For emphasis let us take a moment to compare project management
with "traditional" management. Traditionally, management
has not been concerned with projects but with on-going enterprises.
Change is minimal and slow, with sufficient time to adjust, and
hence can be thoroughly programmed and slowly integrated. Time is
not an immediate concern.
Such on-going enterprises typically have the following characteristics:
- Relatively simple and certain technology;
- Large production quantities per time period;
- Continuous flow of products and/or services with substantial
similarity in performed tasks;
- Tasks are repetitive, relationships and responsibilities are
clear and the people are functioning in a high stable environment;
- Roles and responsibilities of all members are well understood;
relation- ships develop and are adjusted over long periods of
In such enterprises, management's role has been to maintain the
flow of authority and responsibility by ensuring that:
- Established on-going organizations function on a vertical basis;
- A chain of authority exists within the organization from the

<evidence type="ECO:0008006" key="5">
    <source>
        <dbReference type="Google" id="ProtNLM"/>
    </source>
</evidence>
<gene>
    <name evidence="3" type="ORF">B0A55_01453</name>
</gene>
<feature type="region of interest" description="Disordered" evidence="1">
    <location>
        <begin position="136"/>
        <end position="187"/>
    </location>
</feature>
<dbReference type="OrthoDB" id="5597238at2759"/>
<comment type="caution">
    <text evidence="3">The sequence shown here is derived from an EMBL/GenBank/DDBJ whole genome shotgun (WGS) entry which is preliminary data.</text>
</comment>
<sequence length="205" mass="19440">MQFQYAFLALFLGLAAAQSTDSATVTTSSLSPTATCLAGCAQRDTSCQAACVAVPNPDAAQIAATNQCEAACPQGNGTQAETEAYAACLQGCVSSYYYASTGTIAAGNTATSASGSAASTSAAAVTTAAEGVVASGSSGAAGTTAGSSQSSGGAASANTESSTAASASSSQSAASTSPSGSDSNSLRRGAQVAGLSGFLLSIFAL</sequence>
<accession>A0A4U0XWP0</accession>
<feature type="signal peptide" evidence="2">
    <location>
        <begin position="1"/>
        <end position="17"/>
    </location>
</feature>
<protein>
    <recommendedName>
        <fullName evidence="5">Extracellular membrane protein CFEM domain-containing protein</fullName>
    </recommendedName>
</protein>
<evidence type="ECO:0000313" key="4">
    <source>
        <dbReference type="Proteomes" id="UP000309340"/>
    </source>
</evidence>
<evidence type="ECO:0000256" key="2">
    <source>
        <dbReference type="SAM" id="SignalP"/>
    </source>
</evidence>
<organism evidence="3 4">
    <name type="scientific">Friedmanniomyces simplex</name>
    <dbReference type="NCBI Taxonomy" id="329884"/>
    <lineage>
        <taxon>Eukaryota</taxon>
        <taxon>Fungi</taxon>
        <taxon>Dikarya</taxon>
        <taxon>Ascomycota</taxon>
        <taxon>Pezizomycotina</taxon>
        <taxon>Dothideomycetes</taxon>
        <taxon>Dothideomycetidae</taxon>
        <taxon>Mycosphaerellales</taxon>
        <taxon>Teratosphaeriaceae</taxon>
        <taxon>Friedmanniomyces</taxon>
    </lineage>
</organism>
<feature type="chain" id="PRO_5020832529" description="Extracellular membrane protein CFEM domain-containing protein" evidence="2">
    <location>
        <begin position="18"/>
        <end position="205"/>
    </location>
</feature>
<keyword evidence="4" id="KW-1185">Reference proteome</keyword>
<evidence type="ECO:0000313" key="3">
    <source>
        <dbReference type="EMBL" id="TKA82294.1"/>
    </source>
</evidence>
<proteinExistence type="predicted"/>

highest to the lowest rank, through every link in the chain. Hence,
an employee receives orders from one superior only.
- Strong superior-subordinate relationships exist to preserve
unity of command and to ensure unity of purpose;
- Work progresses within autonomous functional units of the organization;
- Line and staff relationships are clearly defined;
- Functional managers have clearly identified, finite responsibilities;
- Functional managers establish "staff" relationships
where collective action is required.
Unfortunately, this traditional management approach breaks down
where projects are concerned. Consequently, new management relationships
are then required. These tend to cut across the normal flow of authority
and responsibility and to radiate outside the functional unit.